WORK: University of the Sunshine Coast researchers install oyster reefs in the Noosa River.
WORK: University of the Sunshine Coast researchers install oyster reefs in the Noosa River. University of the Sunshine Coast

Oyster project a key example

A SMORGASBORD of oysters and prawns may flourish in Noosa River sooner rather than later as part of Noosa Parks Association's Bring Back the Fish project.

Since 2014, the association has been working closely with scientists, the Thomas Foundation and University of the Sunshine Coast to introduce more fish species into the estuary.

When initial research into oyster population in Noosa was conducted, it found less than 3.5 per cent of historical reefs were left.

At last week's Friday Forum, NPA contract scientist Dr Simon Walker spoke on the project's progress.

"Baby oysters in the Noosa estuary are plentiful,” Dr Walker said.

"The university is currently monitoring and measuring the reefs which have been in for almost a year now.”

FISH TRACKS: The Noosa River's fish map sites as identified by the USC Bring back the Fish researchers. .
FISH TRACKS: The Noosa River's fish map sites as identified by the USC Bring back the Fish researchers. . Contribited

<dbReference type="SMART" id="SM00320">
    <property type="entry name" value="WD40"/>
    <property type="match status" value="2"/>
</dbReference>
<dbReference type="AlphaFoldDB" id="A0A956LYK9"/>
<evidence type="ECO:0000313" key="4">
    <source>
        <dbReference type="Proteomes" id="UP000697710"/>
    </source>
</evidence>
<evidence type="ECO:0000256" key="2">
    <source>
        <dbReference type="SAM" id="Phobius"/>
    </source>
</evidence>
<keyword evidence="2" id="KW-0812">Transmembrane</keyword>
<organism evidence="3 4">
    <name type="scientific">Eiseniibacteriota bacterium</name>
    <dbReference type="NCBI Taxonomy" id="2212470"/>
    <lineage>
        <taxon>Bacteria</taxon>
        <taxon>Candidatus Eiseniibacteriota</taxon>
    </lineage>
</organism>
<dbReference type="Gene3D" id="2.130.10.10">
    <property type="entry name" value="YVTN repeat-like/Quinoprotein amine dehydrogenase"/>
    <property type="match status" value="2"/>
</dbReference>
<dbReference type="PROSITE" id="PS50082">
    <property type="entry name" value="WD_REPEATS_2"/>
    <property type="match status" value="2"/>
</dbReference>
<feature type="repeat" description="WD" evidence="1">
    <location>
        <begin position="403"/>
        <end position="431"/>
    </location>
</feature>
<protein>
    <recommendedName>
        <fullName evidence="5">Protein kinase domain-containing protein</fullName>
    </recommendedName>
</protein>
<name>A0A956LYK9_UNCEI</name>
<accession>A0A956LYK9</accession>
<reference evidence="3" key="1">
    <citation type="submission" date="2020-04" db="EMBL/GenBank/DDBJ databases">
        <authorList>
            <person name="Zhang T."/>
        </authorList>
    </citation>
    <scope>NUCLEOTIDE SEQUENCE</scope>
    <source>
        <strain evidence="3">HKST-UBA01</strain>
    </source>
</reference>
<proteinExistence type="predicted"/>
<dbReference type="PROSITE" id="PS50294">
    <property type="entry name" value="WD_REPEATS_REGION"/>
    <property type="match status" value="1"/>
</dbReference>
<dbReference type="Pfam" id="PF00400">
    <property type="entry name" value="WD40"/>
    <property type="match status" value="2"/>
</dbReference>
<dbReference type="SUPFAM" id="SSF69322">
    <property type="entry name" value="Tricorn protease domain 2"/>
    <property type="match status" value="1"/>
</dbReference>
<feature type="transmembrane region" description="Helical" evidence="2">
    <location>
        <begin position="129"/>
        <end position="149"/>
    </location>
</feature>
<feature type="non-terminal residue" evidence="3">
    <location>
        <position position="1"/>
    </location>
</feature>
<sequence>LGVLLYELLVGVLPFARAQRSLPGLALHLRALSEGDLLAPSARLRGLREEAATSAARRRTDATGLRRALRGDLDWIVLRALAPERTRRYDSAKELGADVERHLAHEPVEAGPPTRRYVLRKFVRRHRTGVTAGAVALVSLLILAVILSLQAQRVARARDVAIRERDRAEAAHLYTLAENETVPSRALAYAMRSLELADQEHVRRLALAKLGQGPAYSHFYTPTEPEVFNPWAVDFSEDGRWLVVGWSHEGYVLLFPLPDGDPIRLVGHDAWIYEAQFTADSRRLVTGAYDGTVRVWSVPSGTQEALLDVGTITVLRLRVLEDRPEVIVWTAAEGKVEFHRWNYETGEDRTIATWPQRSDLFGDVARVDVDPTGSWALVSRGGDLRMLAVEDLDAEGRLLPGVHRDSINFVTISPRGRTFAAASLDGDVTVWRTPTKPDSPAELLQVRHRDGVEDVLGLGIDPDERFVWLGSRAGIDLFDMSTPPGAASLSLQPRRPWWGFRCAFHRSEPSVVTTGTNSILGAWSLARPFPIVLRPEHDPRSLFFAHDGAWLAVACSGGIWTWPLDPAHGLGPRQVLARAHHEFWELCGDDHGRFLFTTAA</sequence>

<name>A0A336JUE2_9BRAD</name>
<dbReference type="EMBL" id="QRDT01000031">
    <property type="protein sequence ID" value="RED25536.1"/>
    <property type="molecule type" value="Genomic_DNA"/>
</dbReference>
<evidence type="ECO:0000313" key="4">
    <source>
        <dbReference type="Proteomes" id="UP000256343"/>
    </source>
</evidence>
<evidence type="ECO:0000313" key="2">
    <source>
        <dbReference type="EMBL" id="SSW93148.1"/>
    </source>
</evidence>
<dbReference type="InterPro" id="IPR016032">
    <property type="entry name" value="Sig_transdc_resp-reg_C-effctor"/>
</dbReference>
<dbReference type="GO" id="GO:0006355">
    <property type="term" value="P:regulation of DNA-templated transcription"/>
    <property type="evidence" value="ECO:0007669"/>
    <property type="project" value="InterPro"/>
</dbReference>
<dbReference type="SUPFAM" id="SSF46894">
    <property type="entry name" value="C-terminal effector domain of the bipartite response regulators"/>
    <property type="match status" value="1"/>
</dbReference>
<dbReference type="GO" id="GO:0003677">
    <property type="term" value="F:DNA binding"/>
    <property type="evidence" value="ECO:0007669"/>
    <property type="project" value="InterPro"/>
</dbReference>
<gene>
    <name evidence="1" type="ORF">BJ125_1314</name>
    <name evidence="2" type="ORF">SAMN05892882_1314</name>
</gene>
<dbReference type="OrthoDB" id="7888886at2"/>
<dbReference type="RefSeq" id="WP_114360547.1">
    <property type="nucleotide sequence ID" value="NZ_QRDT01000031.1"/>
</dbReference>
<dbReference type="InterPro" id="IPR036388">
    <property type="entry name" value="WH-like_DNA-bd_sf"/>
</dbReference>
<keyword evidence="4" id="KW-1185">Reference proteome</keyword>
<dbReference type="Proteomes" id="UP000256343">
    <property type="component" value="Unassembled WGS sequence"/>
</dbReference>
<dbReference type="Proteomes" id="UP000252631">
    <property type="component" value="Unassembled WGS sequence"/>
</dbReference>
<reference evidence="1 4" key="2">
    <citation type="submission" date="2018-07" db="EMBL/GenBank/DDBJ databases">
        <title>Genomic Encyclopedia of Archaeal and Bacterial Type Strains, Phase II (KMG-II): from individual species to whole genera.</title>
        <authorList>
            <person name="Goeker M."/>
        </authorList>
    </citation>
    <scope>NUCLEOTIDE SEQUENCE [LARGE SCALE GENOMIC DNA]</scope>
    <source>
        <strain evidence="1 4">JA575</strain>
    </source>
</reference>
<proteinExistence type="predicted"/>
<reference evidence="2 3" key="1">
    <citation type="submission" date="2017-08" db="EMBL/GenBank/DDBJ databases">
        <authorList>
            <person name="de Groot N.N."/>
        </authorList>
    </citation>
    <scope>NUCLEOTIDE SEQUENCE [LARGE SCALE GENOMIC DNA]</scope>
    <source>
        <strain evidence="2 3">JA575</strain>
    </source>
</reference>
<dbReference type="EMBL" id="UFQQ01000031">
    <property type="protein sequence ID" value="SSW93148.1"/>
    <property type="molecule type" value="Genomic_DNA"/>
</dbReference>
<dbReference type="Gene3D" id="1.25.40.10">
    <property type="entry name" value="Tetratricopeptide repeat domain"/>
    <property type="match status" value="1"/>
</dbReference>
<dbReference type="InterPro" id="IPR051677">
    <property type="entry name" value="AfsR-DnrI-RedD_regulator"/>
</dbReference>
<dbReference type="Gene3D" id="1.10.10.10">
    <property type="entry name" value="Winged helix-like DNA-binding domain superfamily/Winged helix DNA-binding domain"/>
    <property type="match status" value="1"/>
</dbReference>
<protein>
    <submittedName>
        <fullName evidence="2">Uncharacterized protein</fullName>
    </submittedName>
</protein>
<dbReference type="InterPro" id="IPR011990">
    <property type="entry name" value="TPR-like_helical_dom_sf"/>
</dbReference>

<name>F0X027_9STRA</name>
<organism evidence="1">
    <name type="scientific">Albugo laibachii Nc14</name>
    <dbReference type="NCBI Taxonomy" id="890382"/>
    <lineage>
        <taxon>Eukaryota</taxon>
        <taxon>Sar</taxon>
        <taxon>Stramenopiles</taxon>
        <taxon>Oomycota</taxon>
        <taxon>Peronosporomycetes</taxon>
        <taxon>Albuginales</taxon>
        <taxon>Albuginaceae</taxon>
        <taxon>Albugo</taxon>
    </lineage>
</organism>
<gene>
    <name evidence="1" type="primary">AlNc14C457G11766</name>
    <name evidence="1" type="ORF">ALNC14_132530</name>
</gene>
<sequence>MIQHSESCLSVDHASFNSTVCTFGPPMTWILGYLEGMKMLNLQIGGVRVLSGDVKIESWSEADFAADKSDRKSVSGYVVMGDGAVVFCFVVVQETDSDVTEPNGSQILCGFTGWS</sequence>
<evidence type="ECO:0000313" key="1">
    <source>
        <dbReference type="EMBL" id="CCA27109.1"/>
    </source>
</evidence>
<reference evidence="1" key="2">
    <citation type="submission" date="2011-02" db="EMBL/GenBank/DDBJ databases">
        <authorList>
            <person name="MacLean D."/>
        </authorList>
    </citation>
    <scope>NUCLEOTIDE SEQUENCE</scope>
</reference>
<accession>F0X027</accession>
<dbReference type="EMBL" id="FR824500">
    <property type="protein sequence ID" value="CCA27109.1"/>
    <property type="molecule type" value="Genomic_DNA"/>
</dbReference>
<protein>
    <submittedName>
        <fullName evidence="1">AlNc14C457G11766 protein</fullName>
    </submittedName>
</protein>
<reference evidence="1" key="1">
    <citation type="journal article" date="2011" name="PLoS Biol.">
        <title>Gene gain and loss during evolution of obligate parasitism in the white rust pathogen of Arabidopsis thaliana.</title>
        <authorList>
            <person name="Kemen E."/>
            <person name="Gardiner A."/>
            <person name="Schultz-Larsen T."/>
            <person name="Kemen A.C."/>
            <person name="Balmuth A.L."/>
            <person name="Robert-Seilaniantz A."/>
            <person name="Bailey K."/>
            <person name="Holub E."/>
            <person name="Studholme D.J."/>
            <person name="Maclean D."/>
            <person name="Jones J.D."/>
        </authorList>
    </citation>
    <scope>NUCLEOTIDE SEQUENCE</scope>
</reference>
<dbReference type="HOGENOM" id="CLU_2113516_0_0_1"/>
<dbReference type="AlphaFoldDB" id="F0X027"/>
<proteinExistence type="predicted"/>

In late 2017, USC conducted a review into the oyster 'sausages' placed in areas along the Noosa River, which showed positive results.

"We are starting to really understand the substantial changes that have occurred in the Noosa system,” Dr Walker said.

Now, it is hoped Bring Back the Fish will create a base for similar projects in Australia.

"It's a hugely exciting project. It's ground- breaking,” Dr Walker said.

"We hope what we are doing here will become a toolbox to roll out across other estuaries.”

Fish population in the Noosa River is not the mecca it once was decades ago, but since the project's implementation, more species like bream and young snapper should populate.

"Oyster reefs create great places for fish to live and create great places to lay eggs,” he said.

"They really become like the lungs of the estuary.

"Noosa is now well and truly part of a global push for restoration of what is recognised as a threatened habitat.”

Along Noosa River, clear signage shows where these oyster sausages are with monitoring of their success continuing.

Bring Back the Fish project is also working on keeping sediment run off in Kin Kin and looking at the status of other key estuary species such as prawns.

"Hopefully this can put ourselves on the trajectory for a better future or a more resilient future.”

Monitoring the sites is ongoing.